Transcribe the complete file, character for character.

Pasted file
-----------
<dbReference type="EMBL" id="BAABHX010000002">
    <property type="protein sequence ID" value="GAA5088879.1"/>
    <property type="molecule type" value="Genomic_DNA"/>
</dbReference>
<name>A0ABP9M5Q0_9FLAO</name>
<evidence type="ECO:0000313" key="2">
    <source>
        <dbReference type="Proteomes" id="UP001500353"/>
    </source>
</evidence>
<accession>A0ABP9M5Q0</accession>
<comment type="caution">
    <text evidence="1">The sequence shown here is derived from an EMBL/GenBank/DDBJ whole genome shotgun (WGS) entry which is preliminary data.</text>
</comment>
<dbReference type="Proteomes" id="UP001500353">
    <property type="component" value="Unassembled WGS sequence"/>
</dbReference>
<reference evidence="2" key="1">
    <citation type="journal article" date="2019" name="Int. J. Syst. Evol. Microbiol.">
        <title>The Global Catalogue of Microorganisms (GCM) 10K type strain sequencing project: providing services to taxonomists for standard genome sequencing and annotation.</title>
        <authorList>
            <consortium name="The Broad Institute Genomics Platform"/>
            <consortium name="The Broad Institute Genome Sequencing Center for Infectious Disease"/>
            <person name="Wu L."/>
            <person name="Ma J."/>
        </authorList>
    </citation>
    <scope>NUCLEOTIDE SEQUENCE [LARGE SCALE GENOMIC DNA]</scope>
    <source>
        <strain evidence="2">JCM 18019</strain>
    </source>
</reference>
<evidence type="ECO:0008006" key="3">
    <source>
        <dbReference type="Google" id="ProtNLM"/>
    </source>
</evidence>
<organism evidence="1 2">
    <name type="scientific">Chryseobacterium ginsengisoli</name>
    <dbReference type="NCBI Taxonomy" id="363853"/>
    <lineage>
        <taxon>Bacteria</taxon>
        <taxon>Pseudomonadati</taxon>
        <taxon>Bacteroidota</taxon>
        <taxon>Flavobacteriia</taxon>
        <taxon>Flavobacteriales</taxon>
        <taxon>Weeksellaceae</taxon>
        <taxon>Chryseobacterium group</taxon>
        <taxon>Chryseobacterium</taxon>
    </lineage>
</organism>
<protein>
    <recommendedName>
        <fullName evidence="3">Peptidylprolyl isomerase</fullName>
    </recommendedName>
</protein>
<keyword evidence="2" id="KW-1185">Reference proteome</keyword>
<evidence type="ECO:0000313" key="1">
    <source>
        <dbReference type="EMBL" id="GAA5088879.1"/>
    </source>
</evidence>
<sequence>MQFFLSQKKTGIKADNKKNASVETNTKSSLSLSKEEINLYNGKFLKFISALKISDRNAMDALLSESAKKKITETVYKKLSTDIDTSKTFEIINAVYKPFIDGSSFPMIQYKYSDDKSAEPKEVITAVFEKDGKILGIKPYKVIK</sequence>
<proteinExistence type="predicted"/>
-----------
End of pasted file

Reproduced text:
<dbReference type="EMBL" id="BAABHX010000002">
    <property type="protein sequence ID" value="GAA5088879.1"/>
    <property type="molecule type" value="Genomic_DNA"/>
</dbReference>
<name>A0ABP9M5Q0_9FLAO</name>
<evidence type="ECO:0000313" key="2">
    <source>
        <dbReference type="Proteomes" id="UP001500353"/>
    </source>
</evidence>
<accession>A0ABP9M5Q0</accession>
<comment type="caution">
    <text evidence="1">The sequence shown here is derived from an EMBL/GenBank/DDBJ whole genome shotgun (WGS) entry which is preliminary data.</text>
</comment>
<dbReference type="Proteomes" id="UP001500353">
    <property type="component" value="Unassembled WGS sequence"/>
</dbReference>
<reference evidence="2" key="1">
    <citation type="journal article" date="2019" name="Int. J. Syst. Evol. Microbiol.">
        <title>The Global Catalogue of Microorganisms (GCM) 10K type strain sequencing project: providing services to taxonomists for standard genome sequencing and annotation.</title>
        <authorList>
            <consortium name="The Broad Institute Genomics Platform"/>
            <consortium name="The Broad Institute Genome Sequencing Center for Infectious Disease"/>
            <person name="Wu L."/>
            <person name="Ma J."/>
        </authorList>
    </citation>
    <scope>NUCLEOTIDE SEQUENCE [LARGE SCALE GENOMIC DNA]</scope>
    <source>
        <strain evidence="2">JCM 18019</strain>
    </source>
</reference>
<evidence type="ECO:0008006" key="3">
    <source>
        <dbReference type="Google" id="ProtNLM"/>
    </source>
</evidence>
<organism evidence="1 2">
    <name type="scientific">Chryseobacterium ginsengisoli</name>
    <dbReference type="NCBI Taxonomy" id="363853"/>
    <lineage>
        <taxon>Bacteria</taxon>
        <taxon>Pseudomonadati</taxon>
        <taxon>Bacteroidota</taxon>
        <taxon>Flavobacteriia</taxon>
        <taxon>Flavobacteriales</taxon>
        <taxon>Weeksellaceae</taxon>
        <taxon>Chryseobacterium group</taxon>
        <taxon>Chryseobacterium</taxon>
    </lineage>
</organism>
<protein>
    <recommendedName>
        <fullName evidence="3">Peptidylprolyl isomerase</fullName>
    </recommendedName>
</protein>
<keyword evidence="2" id="KW-1185">Reference proteome</keyword>
<evidence type="ECO:0000313" key="1">
    <source>
        <dbReference type="EMBL" id="GAA5088879.1"/>
    </source>
</evidence>
<sequence>MQFFLSQKKTGIKADNKKNASVETNTKSSLSLSKEEINLYNGKFLKFISALKISDRNAMDALLSESAKKKITETVYKKLSTDIDTSKTFEIINAVYKPFIDGSSFPMIQYKYSDDKSAEPKEVITAVFEKDGKILGIKPYKVIK</sequence>
<proteinExistence type="predicted"/>